The growing emergence of game-changing, new connectivity technologies such as in-flight mobile networks and Wi-Fi services – and their increasing visibility in the air – is leading airlines across the globe to explore just what is possible in terms of the commercial diversions and retail opportunities that bring the flight alive for passengers.
Innovations in tablet and smartphone technology are being leveraged by airlines as a means of driving ancillary revenues, and are also the key to a more enticing passenger experience onboard, facilitating an ‘I want what I want, when I want it’ cabin environment, with instantaneous services and ever-evolving offers in IFE, duty free and food & beverage. The future of in-flight commercial will see the passenger gaining more independence too, as touch-sensitive seatback screens with connectivity capabilities begin to enable self-service shopping and food ordering, while airline staples such as the duty free cart and seat-pocket catalogue are being digitally reimagined. And according to some of the industry’s experts, the future of airline commercial has even more to offer, as the experience grows increasingly immersive and the passenger takes control.
Brett Proud, CEO of in-flight transaction specialist GuestLogix, who will take part in a conference session alongside speakers from Allegiant Air and Mastercard in the FTE ‘Up in the Air’ conference, explained that traveller independence is becoming as important a part of the passenger experience in the air as it is on the ground. “The trend is definitely moving towards passenger self-service onboard, be it buying through a seatback screen or via the passenger’s own device,” he said. “A plane is a highly public space – there’s people all around you so you don’t have an awful lot of privacy when paying. Or perhaps you had a snooze for two hours and woke up to find that while you were sleeping the duty free trolley went by and you missed your opportunity. With the proliferation of e-commerce, retail is now all about self-service – it is understandable that passengers have come to expect self-service in the air.”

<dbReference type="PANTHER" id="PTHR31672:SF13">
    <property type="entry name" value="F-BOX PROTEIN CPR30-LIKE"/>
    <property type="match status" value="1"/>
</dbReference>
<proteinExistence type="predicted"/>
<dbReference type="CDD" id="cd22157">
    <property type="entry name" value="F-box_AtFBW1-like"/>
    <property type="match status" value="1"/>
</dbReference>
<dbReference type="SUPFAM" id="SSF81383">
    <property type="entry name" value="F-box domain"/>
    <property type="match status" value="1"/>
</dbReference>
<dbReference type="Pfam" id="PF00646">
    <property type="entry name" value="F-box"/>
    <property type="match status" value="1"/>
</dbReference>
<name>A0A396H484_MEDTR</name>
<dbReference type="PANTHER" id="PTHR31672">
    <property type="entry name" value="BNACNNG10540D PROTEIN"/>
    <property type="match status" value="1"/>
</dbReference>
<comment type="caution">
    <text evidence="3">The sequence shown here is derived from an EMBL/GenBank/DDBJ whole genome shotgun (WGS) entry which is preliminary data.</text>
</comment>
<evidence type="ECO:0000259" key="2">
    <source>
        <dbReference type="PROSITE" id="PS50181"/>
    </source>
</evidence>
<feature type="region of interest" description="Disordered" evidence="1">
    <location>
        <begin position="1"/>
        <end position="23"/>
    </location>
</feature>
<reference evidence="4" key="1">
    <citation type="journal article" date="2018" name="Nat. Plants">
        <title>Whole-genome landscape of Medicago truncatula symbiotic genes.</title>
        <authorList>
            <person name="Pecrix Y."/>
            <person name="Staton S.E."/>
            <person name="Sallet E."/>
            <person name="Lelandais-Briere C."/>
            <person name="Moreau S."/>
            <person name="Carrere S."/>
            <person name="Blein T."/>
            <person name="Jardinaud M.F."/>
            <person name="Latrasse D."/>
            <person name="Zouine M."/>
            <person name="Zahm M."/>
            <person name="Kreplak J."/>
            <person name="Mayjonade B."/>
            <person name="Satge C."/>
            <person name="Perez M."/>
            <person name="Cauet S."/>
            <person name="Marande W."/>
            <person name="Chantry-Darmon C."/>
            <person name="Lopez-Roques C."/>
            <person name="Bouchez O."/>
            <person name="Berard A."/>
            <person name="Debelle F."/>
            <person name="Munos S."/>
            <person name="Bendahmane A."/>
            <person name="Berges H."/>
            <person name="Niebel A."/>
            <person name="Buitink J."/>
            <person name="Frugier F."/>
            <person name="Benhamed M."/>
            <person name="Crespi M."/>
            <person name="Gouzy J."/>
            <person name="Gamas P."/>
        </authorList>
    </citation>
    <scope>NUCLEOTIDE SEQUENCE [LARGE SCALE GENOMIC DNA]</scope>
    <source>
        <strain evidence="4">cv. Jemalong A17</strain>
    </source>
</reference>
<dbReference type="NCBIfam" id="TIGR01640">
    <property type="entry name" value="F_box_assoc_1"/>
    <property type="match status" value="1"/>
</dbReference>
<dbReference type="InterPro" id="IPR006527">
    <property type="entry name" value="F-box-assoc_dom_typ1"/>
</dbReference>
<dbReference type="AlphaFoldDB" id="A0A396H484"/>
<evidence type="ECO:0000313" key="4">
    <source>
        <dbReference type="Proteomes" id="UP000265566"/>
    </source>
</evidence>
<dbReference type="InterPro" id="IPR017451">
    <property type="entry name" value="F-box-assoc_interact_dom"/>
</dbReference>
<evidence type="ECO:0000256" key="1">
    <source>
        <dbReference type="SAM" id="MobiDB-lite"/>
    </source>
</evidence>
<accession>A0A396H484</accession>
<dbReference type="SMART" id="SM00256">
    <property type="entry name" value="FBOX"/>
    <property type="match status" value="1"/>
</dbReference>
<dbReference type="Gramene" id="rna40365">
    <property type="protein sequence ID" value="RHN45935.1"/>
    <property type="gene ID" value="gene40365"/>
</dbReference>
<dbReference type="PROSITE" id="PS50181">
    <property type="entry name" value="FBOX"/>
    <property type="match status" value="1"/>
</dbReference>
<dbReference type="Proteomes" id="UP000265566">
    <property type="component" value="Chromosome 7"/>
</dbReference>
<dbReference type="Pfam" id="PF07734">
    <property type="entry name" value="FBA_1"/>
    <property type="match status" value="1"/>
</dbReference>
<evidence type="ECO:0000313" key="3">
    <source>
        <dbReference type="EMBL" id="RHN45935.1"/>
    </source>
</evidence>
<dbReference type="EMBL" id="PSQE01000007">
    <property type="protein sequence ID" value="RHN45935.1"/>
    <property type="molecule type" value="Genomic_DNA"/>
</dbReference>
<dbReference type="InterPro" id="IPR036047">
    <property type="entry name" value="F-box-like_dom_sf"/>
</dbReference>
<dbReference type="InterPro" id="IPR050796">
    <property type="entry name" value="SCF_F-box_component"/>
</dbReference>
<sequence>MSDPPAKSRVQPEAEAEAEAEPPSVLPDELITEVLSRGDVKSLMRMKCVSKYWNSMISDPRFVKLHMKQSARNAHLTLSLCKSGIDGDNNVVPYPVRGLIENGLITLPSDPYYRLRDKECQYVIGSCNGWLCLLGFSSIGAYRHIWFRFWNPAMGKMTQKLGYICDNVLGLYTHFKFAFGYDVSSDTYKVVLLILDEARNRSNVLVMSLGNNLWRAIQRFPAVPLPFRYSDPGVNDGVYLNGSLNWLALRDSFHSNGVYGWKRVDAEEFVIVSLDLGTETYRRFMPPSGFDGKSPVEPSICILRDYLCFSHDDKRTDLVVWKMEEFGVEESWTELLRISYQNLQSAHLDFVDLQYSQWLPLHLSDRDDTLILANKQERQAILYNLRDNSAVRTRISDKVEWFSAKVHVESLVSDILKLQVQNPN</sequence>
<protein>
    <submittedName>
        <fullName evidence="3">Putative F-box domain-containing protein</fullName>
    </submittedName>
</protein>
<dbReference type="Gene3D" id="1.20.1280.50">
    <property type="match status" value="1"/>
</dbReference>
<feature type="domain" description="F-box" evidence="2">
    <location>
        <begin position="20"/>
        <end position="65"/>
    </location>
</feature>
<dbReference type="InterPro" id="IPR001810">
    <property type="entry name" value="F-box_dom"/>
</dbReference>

Rather than being prompted by a crew member with a trolley, passengers are increasingly able to make their own choices on what they want to buy and when, by digitally selecting it at their own convenience. This development benefits airlines too – the virtual in-flight duty free store is open for the entire flight, and already, Proud explained, aircraft that offer self-service shopping have seen the number of onboard duty free sales increase by three to five times.
“I believe that, in relation to duty free, flight attendants will soon only be there for fulfilment. A passenger’s order will appear on a screen: ‘Please take this Mont Blanc pen to Seat 3D’ and the item will already be paid for – the only part a flight attendant will play is to fulfil the order onboard. And of course airlines more and more want to sell onboard for home delivery and for airport pick-up, so we’ll see those models emerging more too.”
The pivotal driver behind this enhanced experience onboard is in-flight connectivity, with any number of opportunities for airlines to enhance services and generate revenue being made possible by GSM and high-speed Wi-Fi services at 35,000 feet. Internet and cellular services for passengers are just one aspect of the expanding portfolio of products for sale.
In-flight Wi-Fi provider OnAir has facilitated more than 40 airlines’ fleets with mobile GSM services and Wi-Fi hotspots. It has recently partnered with satellite operator Immarsat in the launch of its new Global Express Satellite, which will pioneer the faster and more efficient next generation of Internet in the air. OnAir CCO Stephan Egli said: “It will be in operation on a truly global scale as of 2015, and OnAir has signed to be the distributor for the new satellite in the aviation space, giving in-flight internet speeds similar to those on the ground and making it less expensive for carriers. When Wi-Fi is cheaper for airlines they will begin doing things that they couldn’t when costs were more prohibitive – new things will be happening in the next few years that we haven’t yet dreamed of.”